Stylistically, Bourdaghs’ work beats consistently up-tempo, direct, clear prose revealing his nearly 35 year engagement with Japan. Bourdaghs’ analysis reads quickly yet fully covers an important historical span of modern Japan. With the Japanese translation to be in published in June by Byakuya Shobo Publishers, Bourdaghs’ work will soon be heard by Japanese audiences as well. For music, history, or cultural fans of contemporary Japan, this book is a chart-topper.
You can read the full review here.
It’s going to be a busy weekend.
Friday, I’m planning to head downtown to catch Kids These Days, a terrific group that combines hip hop, jazz and R&B, in their set at Columbia College’s “Manifest” festival: 5:40-6:30 p.m. “Under the Big Tent” at 1001 S. Wabash Ave. There will be free music performances all day as part of the event.
Then on Saturday it’s the big “Atomic Age II” conference at the University of Chicago, with guest speakers including Kyoto University nuclear physicist Koide Hiroaki (one of the few specialists in the field willing to speak critically about Japan’s nuclear power industry and the government’s role in promoting it), Muto Ruiko (a prominent anti-nuclear activist from Fukushima), and Robert Rossner, professor of Astronomy, Astrophysics and Physics at the University of Chicago and former Director of the Argonne National Laboratory. Last year’s conference was enormously informative and energizing, and I am hoping for more of the same on Saturday.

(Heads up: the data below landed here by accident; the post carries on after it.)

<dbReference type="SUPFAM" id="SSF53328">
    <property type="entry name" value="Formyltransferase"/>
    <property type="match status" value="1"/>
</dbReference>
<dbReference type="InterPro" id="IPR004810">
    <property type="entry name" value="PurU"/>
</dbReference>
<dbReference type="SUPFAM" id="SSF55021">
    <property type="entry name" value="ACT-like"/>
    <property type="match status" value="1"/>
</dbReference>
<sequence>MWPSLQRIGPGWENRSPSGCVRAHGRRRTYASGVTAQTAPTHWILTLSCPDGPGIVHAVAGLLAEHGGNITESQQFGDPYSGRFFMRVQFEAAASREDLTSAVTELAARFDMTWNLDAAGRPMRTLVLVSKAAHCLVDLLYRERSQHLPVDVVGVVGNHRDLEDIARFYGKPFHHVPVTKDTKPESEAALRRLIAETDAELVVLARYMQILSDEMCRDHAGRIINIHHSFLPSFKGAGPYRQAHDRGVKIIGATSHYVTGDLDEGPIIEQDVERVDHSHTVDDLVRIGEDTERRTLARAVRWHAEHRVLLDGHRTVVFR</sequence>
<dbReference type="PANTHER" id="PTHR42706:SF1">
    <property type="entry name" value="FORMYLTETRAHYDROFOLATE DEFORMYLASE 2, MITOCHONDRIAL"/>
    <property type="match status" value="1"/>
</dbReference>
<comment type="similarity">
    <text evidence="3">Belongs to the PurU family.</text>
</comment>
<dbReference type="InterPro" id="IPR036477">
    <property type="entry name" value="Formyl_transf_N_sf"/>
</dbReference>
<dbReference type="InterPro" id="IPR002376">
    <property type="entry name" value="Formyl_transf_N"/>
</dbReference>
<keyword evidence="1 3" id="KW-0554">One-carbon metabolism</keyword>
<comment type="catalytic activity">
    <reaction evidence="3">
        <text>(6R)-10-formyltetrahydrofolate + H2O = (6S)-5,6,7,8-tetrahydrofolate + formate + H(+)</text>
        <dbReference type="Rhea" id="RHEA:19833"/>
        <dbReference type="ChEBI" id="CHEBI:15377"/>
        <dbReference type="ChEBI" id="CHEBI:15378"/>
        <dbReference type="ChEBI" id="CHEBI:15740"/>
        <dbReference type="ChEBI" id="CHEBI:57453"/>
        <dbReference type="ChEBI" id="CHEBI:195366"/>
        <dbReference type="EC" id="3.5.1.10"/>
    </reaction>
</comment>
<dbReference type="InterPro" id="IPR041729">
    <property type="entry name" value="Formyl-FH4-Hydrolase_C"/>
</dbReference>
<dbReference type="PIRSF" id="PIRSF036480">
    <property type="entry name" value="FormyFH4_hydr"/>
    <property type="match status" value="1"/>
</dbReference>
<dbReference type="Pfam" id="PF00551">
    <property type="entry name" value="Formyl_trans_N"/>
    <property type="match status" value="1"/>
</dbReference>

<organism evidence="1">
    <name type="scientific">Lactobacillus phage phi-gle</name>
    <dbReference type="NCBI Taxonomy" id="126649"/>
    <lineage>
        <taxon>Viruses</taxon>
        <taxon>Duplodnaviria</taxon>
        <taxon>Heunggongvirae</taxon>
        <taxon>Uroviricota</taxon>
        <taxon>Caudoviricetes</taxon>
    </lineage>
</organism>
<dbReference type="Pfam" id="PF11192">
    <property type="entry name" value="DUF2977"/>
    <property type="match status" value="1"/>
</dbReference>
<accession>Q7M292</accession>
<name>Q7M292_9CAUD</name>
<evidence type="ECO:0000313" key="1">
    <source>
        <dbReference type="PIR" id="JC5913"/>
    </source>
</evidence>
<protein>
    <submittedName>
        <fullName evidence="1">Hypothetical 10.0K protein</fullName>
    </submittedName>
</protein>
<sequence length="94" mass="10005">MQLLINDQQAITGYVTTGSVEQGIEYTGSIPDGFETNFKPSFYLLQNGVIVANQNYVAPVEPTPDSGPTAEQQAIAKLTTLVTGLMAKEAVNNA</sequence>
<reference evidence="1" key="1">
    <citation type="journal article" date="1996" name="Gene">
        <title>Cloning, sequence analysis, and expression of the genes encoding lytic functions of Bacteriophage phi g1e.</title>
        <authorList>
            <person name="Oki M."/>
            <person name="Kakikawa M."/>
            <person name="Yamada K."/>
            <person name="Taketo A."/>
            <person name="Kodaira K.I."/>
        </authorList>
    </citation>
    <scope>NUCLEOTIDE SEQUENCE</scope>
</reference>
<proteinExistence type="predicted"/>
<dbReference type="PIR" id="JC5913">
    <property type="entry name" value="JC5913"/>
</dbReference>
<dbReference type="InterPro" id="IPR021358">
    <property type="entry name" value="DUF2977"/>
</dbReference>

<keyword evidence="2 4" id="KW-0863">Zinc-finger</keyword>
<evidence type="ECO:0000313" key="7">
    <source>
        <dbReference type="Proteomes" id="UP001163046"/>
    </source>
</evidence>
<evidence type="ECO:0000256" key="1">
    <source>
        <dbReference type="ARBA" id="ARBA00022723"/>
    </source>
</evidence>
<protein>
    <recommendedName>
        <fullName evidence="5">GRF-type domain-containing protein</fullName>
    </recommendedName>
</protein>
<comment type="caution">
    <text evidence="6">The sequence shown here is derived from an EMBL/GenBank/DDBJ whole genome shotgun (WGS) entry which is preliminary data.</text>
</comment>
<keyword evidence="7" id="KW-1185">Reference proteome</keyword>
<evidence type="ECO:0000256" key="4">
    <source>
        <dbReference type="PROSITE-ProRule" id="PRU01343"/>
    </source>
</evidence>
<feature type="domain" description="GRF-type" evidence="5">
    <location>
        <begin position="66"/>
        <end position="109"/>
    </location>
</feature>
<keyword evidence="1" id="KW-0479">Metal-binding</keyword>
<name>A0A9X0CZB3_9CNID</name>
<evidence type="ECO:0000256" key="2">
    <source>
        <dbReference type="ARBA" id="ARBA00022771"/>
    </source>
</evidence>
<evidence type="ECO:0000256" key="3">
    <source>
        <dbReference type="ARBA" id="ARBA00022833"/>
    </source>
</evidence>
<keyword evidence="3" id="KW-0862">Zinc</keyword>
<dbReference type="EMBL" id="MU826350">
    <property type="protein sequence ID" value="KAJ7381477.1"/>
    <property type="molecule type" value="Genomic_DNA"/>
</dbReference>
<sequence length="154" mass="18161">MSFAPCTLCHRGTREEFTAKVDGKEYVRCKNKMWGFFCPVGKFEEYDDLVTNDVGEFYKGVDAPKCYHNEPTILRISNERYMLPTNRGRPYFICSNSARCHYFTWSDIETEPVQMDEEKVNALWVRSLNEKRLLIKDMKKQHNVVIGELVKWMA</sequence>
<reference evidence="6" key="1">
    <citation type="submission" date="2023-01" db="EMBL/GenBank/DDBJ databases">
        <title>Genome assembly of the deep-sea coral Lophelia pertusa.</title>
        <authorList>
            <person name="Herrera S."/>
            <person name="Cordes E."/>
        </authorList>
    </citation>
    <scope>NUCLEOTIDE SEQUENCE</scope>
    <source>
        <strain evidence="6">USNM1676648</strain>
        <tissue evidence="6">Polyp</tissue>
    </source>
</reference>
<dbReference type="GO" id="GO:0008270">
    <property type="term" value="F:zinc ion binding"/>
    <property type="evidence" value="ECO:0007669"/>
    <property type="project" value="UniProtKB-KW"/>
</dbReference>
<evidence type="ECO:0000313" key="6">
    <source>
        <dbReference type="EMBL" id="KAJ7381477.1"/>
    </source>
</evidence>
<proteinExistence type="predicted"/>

Sunday, we’ll be visiting Site A/Plot M Disposal Site, the final resting place of Chicago Pile-1, Enrico Fermi’s first nuclear reactor. It was originally located under the grandstands of Stagg Field (currently the site of Regenstein Library) here at the University of Chicago.
In the midst of this flurry of activity, the May sumo tournament gets underway Sunday at Kokugikan in Tokyo. Yokozuna Hakuho is the favorite going in, but sumo has been pretty unpredictable as of late. I have a ticket to attend day 10, and I can’t wait. It just might take my mind off the seemingly unending miseries of the 2012 Minnesota Twins. After a dreadful 2011, Twins fans came into 2012 buoyed by one slender hope: that this season couldn’t possibly be as bad as last.